Instead of going further, I conclude with two passages, both of which I believe capture not only James’ teaching on practical holiness but the very heart of the interpersonal requirements of this week’s parasha. First from James,

Who among you is wise and understanding? By his good conduct let him show his deeds in the gentleness of wisdom. …the wisdom that is from above is first pure, then peaceable, gentle, open to reason, full of mercy and good fruits, impartial, not hypocritical. (James 3:13 & 17)

And then from Sha’ul in his letter to the Galatians,

Therefore, whenever we have an opportunity, let us do good toward all—especially those who belong to the household of faith. (Galatians 6:10)

Shabbat shalom u’mevorach!


1 All Scripture citations are from the Tree of Life (TLV) Translation of the Bible. Copyright © 2015 by The Messianic Jewish Family Bible Society. Accordance edition, hypertexted and formatted by OakTree Software, Inc.

2 Steven Carr Reuben, A Year with Mordecai Kaplan: Wisdom on the Weekly Torah Portion, (Philadelphia, The Jewish Publication Society, 2019) p 119.

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For we all stumble in many ways. If someone does not stumble in speech, he is a perfect man (or woman), able to bridle the whole body as well. … For every species of beasts and birds, reptiles, and sea creatures are tamed and have been tamed by mankind. But no human being can tame the tongue. It is a restless evil, full of deadly poison.  (James 3:2 and 7-8)1

The quotation from Yaacov (James) may seem to be an odd way of beginning this week’s thoughts on the Torah portion, Tazria, Leviticus 12:1 – 13:59. Hang in there; it will make sense shortly. Tazria continues where Shemini left off, dealing with things that cause an individual to be ritually unclean. Parashat Tazria gets its name from the description of the ritual impurity and purification process of a woman who has just given birth (tazria), (Leviticus 12).

Chapter 13 moves on to the plague of tzara’at and the regulations concerning the disease and the afflicted individual. Tzara’at is primarily but not solely a skin affliction that is typically translated as leprosy. However, according to The JPS Rashi Discussion Torah Commentary,

While both tzara’at and leprosy (commonly known as Hansen’s disease) are characterized by skin lesions, otherwise there is little commonality between the two conditions. Tzara’at, unlike leprosy, afflicts clothing and buildings in addition to people. Leprosy is caused by a bacterial infection, while tzara’at is a spiritual malady with physical manifestations that can be caused by one’s involvement in slander, murder, false oaths, incest, arrogance, robbery, or greed (see Bavli Arakhin 16a).2

At this point, the relationship with Yaacov’s (James’) writings becomes clear. According to our sages, a primary cause of tzara’at is centered on lashon hara or derogatory speech. This understanding is drawn from Numbers 12:10 when Miriam was stricken with tzara’at for her involvement in slandering Moses. Later this connection was reaffirmed as Moses wrote,

Take care in the plague of tzara’at—be very careful to do all that the Levitical kohanim instruct you, just as I commanded them, so you are to take care to do. Remember what ADONAI your God did to Miriam along the way when you were coming out from Egypt. (Deuteronomy 24:8-9)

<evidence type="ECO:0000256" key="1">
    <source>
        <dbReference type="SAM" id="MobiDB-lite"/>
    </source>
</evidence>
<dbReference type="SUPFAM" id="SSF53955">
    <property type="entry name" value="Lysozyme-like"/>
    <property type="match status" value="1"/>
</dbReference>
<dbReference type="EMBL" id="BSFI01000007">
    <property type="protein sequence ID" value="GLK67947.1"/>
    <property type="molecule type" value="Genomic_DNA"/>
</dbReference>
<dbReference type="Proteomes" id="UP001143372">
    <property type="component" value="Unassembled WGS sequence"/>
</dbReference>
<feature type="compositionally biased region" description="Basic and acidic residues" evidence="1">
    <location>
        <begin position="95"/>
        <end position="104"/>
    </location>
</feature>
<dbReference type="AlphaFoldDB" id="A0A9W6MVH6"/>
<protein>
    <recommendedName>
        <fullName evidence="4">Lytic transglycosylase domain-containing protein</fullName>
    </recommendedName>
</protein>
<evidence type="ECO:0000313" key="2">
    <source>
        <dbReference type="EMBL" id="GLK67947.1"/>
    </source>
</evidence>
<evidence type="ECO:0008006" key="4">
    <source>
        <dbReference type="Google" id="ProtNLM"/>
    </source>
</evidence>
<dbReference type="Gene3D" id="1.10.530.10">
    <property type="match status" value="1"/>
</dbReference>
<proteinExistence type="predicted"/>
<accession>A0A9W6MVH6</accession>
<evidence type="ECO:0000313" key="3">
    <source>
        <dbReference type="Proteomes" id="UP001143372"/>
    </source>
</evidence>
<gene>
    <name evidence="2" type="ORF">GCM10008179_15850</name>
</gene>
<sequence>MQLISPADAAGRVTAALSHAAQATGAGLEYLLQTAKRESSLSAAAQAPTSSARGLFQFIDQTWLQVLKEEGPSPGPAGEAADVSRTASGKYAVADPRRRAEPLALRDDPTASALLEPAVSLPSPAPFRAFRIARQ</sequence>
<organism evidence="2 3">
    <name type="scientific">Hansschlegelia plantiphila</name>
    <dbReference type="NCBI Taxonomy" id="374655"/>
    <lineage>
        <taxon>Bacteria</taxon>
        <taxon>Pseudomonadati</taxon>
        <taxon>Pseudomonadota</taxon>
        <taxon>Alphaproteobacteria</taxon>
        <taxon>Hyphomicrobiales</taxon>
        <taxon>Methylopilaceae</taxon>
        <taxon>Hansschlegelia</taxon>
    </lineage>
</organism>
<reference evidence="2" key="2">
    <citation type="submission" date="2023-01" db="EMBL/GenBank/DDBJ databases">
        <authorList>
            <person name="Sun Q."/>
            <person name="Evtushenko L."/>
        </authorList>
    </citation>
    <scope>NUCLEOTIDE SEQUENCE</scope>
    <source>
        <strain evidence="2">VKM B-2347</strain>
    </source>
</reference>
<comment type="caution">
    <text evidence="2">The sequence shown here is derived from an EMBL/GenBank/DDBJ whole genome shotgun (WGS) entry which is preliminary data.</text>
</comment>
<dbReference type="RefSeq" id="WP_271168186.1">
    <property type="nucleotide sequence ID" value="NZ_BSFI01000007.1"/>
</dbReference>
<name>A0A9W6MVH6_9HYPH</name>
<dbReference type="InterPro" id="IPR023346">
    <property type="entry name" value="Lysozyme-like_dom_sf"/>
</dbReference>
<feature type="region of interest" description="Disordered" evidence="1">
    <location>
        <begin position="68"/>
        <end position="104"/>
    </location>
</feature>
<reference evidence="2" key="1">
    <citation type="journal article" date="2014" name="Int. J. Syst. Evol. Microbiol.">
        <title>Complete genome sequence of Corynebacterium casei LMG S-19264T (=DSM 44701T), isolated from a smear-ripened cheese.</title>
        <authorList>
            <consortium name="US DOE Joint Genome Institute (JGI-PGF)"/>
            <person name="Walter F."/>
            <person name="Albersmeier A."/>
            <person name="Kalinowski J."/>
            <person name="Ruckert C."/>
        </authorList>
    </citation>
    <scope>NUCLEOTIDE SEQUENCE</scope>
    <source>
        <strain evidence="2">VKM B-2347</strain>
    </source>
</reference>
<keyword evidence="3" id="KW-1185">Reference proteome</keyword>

Since tzara’at is recognized as the physical manifestation of a spiritual malady, one understands why the priests’ actions toward tzara’at and the metzorah (the one afflicted with tzara’at) were commanded. The priests were to examine and pronounce the tzara’at or metzorah as clean or unclean; if unclean, the metzorah was to be separate from the community so as not to spread the contamination. The priests then monitored the progression of the disease. If the metzorah was healed, no longer having any signs of tzara’at, the priest pronounced the individual clean and able to return to the community after they underwent the proper purification rites. During this process, from unclean to clean, the priest does not offer or even suggest any medical treatment or recovery program—just isolation from the community and periodic checkups (every seven days). 

Interestingly, as stated earlier, tzara’at, unlike leprosy or other skin diseases, can also affect one’s clothes and even one’s dwelling. Understanding tzara’at as lashon hara, it can be inferred that none of human existence is immune to the repercussions of slanderous or derogatory speech. The lack of treatment indicates that the recovery would not be realized by external actions but rather by the individual recognizing and admitting the error of their way and then determining to change their pattern of behavior. James offered this solution to combat lashon hara, 

Humble yourselves in the sight of ADONAI, and He shall lift you up. Do not speak evil against one another, brethren. (James 4:10-11)

Sha’ul (Paul) offered these words of guidance,

Let no harmful word come out of your mouth, but only what is beneficial for building others up according to the need so that it gives grace to those who hear it. (Ephesians 4:29)

Not offering treatment for the disease does not make sense; even in ancient times, there were salves, ointments, and oils that could be prescribed as treatments. However, if tzara’at is due to lashon hara, derogatory speech, isolating the afflicted one from the community makes perfect sense, as James reminds us.

And the tongue is a fire. The tongue is a world of evil placed among our body parts. It pollutes the whole body and sets on fire the course of life—and is set on fire by Gehenna. (James 3:6)

If left unchecked, lashon hara can damage or even destroy the lives of individuals, families, and whole communities. Isolation from the community protects others and allows the perpetrator the time to consider their ways and hopefully repent, thus beginning the path to becoming entirely accepted back into the community.

May the plague of tzara’at stay far from our lives and dwellings, and may we seek to live our lives according to this exhortation from Kefa (Peter),

For, “The one who loves life, wanting to see good days, must keep his tongue from evil and his lips from speaking deceit. He must turn away from evil and do good. He must seek shalom and pursue it. (1 Peter 3:10-11)

Shabbat shalom u’mevorach!

1 All Scripture citations are from the Tree of Life (TLV) Translation of the Bible. Copyright © 2015 by The Messianic Jewish Family Bible Society. Accordance edition, hypertexted and formatted by OakTree Software, Inc.
2 Sarah Levy and Steven Levy, The JPS Rashi Discussion Torah Commentary, JPS Study Bible Series (Philadelphia: The Jewish Publication Society, 2017), 86.